Have you ever been in a situation where you are really feeling all the feelings in the world, but you just can’t let them out because you are afraid you’ll be judged or that your feelings will hurt somebody else’s? I’m sure you have, at some point in your life. An LDR poses a bigger ”risk” for one’s feelings going unexpressed, or masked under happiness or another positive emotion. How do you express your true feelings in an LDR without hurting your significant other then?
It’s important for your own health to be truthful about what you’re feeling. Letting emotions such as anger or sadness pile up underneath can have a rather negative effect on you. This can project into your relationship and make matters much, much worse than you originally thought they could even get. When you collect emotions without letting them out, you risk burning out and just having a breakdown at the most inconvenient moment. We don’t want that as human beings, but often times, we are also too scared to express our feelings truthfully when we are feeling them, without hiding and denying them.
Journey to Openness
Being open should be a crucial part of any relationship, but it’s especially important in a long distance relationship. I always put an emphasis on this in all of my articles because it is that important, at least to me personally. However, I understand that it can be hard to be open with someone. Openness is very intimate; it can take a while before you actually trust someone, especially in the beginning of the relationship, or if you’re coming from rather traumatic grounds. I’m going to try to help you out with this.
First, get to know your S.O. very well. Often this takes a trip to see them or for them to see you, but it is so worth it. Get to know their quirks, understand where they’re coming from and discuss topics to see if you’re on the same level. Accept their flaws, and let them accept yours. It’s important that you do everything in your power to stop doubting their love for you! If this is especially hard for you, seek guidance and professional help. There’s no shame in seeking help from a psychologist or a therapist if you have issues with accepting love, for instance. They’ve gone through years of training to help you out.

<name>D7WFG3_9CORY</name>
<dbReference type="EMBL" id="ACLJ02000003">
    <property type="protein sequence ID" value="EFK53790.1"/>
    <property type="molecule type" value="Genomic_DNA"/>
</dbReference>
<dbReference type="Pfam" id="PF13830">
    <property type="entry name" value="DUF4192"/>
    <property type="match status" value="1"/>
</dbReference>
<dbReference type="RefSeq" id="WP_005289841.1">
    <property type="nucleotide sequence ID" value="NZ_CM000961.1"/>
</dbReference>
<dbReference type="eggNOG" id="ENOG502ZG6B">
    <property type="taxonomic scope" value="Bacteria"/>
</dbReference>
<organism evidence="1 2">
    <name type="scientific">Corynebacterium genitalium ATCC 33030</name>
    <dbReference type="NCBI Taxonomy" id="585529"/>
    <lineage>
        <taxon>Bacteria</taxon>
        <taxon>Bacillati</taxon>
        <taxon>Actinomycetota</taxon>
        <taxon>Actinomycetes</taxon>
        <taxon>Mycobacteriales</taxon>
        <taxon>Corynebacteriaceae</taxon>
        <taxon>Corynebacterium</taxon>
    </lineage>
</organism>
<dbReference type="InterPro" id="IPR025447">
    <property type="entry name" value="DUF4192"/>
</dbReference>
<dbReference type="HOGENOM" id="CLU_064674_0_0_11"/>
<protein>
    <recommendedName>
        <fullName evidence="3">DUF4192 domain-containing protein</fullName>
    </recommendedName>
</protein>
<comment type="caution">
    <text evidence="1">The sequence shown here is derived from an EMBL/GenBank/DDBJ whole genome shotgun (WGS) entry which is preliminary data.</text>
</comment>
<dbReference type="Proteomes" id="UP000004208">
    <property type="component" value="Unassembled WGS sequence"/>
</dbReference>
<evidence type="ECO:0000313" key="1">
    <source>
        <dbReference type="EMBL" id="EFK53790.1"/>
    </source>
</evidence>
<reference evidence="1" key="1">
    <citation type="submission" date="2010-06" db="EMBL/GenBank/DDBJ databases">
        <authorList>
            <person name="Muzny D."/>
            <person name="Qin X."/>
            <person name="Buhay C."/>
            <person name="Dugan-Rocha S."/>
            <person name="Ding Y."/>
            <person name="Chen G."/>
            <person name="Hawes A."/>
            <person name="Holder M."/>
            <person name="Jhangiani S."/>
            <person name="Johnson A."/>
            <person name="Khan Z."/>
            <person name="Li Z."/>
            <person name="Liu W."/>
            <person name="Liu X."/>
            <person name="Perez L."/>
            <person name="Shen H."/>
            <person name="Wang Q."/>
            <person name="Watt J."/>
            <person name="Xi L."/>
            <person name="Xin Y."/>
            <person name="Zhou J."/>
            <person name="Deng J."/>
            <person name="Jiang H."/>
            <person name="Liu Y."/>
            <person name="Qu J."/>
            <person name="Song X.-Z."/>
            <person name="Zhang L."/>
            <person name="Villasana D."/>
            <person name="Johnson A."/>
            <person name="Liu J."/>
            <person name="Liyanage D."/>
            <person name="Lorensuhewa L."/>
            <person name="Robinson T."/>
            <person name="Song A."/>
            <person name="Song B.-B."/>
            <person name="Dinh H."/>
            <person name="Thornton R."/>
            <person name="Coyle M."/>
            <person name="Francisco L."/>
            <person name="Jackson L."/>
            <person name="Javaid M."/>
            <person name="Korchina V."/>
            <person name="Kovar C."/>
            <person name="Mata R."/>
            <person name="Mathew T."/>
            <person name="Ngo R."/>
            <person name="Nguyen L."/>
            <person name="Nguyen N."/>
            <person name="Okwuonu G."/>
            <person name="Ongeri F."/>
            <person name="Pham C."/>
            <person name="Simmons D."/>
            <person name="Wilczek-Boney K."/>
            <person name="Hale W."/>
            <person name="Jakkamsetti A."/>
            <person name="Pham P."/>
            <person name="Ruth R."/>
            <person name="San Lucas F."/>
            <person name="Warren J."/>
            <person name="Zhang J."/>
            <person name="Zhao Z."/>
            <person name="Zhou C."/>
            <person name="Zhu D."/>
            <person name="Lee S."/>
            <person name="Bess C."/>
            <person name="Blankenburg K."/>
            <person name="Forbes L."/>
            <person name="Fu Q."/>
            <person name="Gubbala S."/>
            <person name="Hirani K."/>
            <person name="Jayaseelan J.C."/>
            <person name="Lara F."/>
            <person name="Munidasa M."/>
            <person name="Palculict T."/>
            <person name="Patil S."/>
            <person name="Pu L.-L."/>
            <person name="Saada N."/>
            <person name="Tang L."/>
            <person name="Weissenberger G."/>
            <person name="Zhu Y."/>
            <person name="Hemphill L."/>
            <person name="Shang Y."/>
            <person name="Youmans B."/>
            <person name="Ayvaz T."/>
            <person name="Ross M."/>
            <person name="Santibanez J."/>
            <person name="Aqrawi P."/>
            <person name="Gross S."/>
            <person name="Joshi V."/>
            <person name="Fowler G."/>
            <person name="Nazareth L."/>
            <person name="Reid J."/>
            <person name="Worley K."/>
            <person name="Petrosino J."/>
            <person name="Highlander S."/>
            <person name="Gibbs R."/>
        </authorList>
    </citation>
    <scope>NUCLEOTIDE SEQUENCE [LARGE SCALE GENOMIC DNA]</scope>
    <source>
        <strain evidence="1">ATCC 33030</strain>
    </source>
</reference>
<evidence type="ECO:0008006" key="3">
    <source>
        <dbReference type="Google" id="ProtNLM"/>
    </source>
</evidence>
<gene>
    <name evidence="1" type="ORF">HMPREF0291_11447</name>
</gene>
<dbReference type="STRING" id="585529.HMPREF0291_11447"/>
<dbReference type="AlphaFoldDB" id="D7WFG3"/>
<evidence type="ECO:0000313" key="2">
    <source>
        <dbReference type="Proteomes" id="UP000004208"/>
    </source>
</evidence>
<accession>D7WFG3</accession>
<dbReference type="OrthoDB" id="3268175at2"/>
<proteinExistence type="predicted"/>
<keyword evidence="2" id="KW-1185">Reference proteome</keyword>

After you’ve found out that you can trust your partner, start opening up slowly. We all have things that we find really hard to share with other people, you don’t have to start with those. You can share little bits and pieces: what made you anxious/happy/sad today, why you love that particular mug so much or why you fear heights so much. You can gradually get deeper and deeper, while being aware of your own level of comfortability. Always explain to your partner that opening up is hard for you, they should understand it. If they’re trying to hurry you into anything, discuss it. If they’re not listening to what you have to say, it might be time to re-evaluate your relationship with them.
Expressing Feelings without Being Hurtful
Understand your feelings first. It’s important that you understand, even if just partially, your own feelings first. That way it’s easier to tell your SO where you’re coming from. I’ve found that writing in a journal or making mind maps makes understanding my own feelings easier and then wording them to my partner.
Be considerate, when you word things. Try to be empathetic and see how the other person might be seeing it. Don’t straight out blame them about your feelings. It’s not the best way to go and might just make the whole thing a lot more difficult than it actually is.
Be open to questions. Sometimes it’s hard for us as human beings to understand why someone is feeling the way they do. Don’t be scared if your significant other asks you questions regarding your feelings. It’s completely fine if you don’t have an answer for them, just tell them that. You might even spark a conversation about it and start brainstorming together.
Take your time to cool down and try to be calm. We get frustrated. That’s normal, that’s life. But try to talk out your feelings calmly. That way you don’t risk an argument just because you started yelling at your partner right after they ticked you off. Sometimes yelling arguments do happen, and that’s completely fine. But they’re not necessary every single time. We often word things in a much more hurtful way when we are just steaming with emotion. So take your time, calm yourself down, count to ten (or hundred). Whatever works for you.
Discuss, discuss, and discuss. Discussion is important. If we don’t discuss our feelings, they’re often hard to let out. Be understanding with your partner, and ask them to be understanding with you. Explain to them why you’re feeling what you’re feeling, and don’t mask your feelings. There’s no need to disguise your anger as something else. If you do that long enough, you just become bitter and at some point, a volcano will erupt. You will be in it knee deep and it will be much harder to get up than if you just had told them how their words or actions hurt you in the first place.
I hope this article was helpful to you! Remember that we are only human and can’t always be perfect. Being forgiving (with limits, of course) you can lead a happier life and keep your relationship thriving. May your October go unmasked as far as feelings go.
How do you show your partner your feelings without hurting them? What do you do if you do end up hurting them?